Qualcomm is tackling high-end gaming with a new trio of mid-range mobile chips announced just moments ago - the Snapdragon 665, Snapdragon 730, and the Snapdragon 730G.
Two-thirds of the latest additions to the company's portfolio mark an experiment with an 8nm process node, a technology comparable to the one Samsung uses for its latest flagship silicon, the Exynos 9820. The Snapdragon 855, still Qualcomm's most advanced chip to date, is based on a 7nm process node, hence being able to fit more transistors on a given die size.
Snapdragon 730: the golden middle
It's perhaps slightly unfair to call the Snapdragon 730 the new ultimate mid-tier platform of the mid-range chip market since its computationally not that far behind the 730G but that's likely how Qualcomm will price the two chips.
The 730-series SoC should be the one embraced by the largest number of gaming handsets priced at under $700 that will be released over the course of the next year or so.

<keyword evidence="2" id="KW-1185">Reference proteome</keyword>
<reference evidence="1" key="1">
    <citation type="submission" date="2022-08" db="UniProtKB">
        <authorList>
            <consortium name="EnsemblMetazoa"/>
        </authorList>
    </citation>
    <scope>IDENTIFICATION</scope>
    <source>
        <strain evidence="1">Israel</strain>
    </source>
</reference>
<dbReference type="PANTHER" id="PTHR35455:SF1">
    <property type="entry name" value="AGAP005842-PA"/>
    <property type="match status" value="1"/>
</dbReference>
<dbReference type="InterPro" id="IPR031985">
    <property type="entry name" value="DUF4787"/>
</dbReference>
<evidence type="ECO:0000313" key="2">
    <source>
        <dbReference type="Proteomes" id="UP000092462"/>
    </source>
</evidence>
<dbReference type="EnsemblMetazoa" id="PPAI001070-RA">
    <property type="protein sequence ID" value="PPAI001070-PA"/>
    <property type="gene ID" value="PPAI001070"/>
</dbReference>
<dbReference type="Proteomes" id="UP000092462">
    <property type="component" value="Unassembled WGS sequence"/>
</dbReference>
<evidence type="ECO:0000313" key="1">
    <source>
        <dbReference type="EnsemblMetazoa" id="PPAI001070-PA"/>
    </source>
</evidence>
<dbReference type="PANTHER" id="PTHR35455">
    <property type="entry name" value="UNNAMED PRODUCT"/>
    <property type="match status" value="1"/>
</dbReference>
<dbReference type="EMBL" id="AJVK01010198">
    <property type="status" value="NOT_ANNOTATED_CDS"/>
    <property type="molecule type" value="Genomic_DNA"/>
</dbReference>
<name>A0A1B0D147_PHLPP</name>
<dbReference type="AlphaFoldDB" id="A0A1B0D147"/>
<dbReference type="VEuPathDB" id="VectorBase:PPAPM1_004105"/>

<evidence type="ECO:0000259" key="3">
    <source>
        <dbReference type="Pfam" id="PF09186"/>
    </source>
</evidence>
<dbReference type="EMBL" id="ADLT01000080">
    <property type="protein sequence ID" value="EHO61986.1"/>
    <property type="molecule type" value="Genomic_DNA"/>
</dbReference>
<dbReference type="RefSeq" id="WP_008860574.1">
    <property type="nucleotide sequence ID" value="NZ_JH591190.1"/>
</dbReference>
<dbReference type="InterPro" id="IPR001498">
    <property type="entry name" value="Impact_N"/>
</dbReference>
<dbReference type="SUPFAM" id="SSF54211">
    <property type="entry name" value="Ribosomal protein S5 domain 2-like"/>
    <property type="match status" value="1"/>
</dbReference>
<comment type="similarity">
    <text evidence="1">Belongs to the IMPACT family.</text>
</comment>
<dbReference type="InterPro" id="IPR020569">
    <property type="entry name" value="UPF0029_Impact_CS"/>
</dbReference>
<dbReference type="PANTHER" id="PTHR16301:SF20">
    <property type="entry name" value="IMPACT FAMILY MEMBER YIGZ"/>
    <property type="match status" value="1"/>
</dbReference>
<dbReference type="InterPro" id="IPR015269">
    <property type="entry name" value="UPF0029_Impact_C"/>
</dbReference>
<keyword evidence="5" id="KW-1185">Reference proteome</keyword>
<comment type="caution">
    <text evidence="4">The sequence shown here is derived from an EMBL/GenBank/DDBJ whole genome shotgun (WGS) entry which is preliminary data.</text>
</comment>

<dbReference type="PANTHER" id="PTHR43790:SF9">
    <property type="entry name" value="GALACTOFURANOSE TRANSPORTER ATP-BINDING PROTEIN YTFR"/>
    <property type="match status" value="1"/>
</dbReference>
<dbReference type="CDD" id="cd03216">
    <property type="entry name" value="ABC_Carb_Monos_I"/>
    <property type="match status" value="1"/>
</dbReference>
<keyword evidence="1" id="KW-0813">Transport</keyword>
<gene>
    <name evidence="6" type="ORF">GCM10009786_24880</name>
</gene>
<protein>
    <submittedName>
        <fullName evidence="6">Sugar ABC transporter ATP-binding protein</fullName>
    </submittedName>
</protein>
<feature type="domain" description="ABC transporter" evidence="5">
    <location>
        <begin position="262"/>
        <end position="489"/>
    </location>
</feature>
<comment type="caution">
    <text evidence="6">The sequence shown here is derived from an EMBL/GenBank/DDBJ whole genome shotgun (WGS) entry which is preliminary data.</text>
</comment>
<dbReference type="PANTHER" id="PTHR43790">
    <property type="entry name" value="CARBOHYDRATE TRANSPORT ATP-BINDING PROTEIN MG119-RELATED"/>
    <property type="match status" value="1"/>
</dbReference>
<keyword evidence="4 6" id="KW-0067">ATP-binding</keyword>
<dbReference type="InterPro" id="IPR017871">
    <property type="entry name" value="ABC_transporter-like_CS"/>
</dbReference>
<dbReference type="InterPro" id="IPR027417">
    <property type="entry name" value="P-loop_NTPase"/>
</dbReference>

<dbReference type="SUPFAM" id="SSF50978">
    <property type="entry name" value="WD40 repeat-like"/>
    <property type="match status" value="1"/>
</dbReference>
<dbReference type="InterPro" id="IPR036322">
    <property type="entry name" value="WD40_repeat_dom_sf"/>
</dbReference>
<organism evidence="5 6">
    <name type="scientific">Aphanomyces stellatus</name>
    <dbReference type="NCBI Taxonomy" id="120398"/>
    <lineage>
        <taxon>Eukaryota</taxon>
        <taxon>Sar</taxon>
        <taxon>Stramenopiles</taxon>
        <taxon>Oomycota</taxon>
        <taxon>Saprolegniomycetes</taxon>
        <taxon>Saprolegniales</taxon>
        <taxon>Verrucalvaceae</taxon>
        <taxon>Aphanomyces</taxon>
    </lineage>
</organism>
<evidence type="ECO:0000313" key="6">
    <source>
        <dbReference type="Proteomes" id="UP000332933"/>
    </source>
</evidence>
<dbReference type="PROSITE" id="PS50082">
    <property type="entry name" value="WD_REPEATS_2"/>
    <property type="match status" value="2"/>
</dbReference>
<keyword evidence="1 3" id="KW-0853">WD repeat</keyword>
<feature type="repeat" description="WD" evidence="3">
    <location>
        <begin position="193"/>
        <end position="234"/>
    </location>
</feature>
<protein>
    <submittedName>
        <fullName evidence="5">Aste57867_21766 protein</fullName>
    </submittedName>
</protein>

It comes packed with the Adreno 618 GPU, and Kryo 470 CPU, an octa-core affair running at a maximum frequency of up to 2.2GHz. Combined with (presumably TSMC-developed) 8nm process node, the Snapdragon 730 is Qualcomm's most efficient chipset to date, bar the aforementioned Snapdragon 855. Its overall specs put it not far behind last year's Snapdragon 845 and Qualcomm is hence unsurprisingly advertising it as a stellar solution for even the most demanding types of mobile gaming, i.e. graphics-intensive multiplayer titles such as PUBG Mobile.
Beyond mobile gaming, the Snapdragon 730 is a highly capable system-on-chip which should prove itself as a worthy heart of any modern Android mid-ranger. The X15 4G LTE modem soldered on the chip supports download and upload speeds of up to 800Mbps and 150Mbps, respectively, with the device being able to read memory configurations using as much as 8GB of LPDDR4x RAM running at a maximum frequency of 1,866Mhz.
Ultra-efficient HEIF photography is part of the package, together with support for virtually any kind of triple-camera system out there, largely thanks to the addition of Qualcomm's Spectra 350 ISP.
Snapdragon 730G: the one that signals you should have probably gone for an 855 device at this point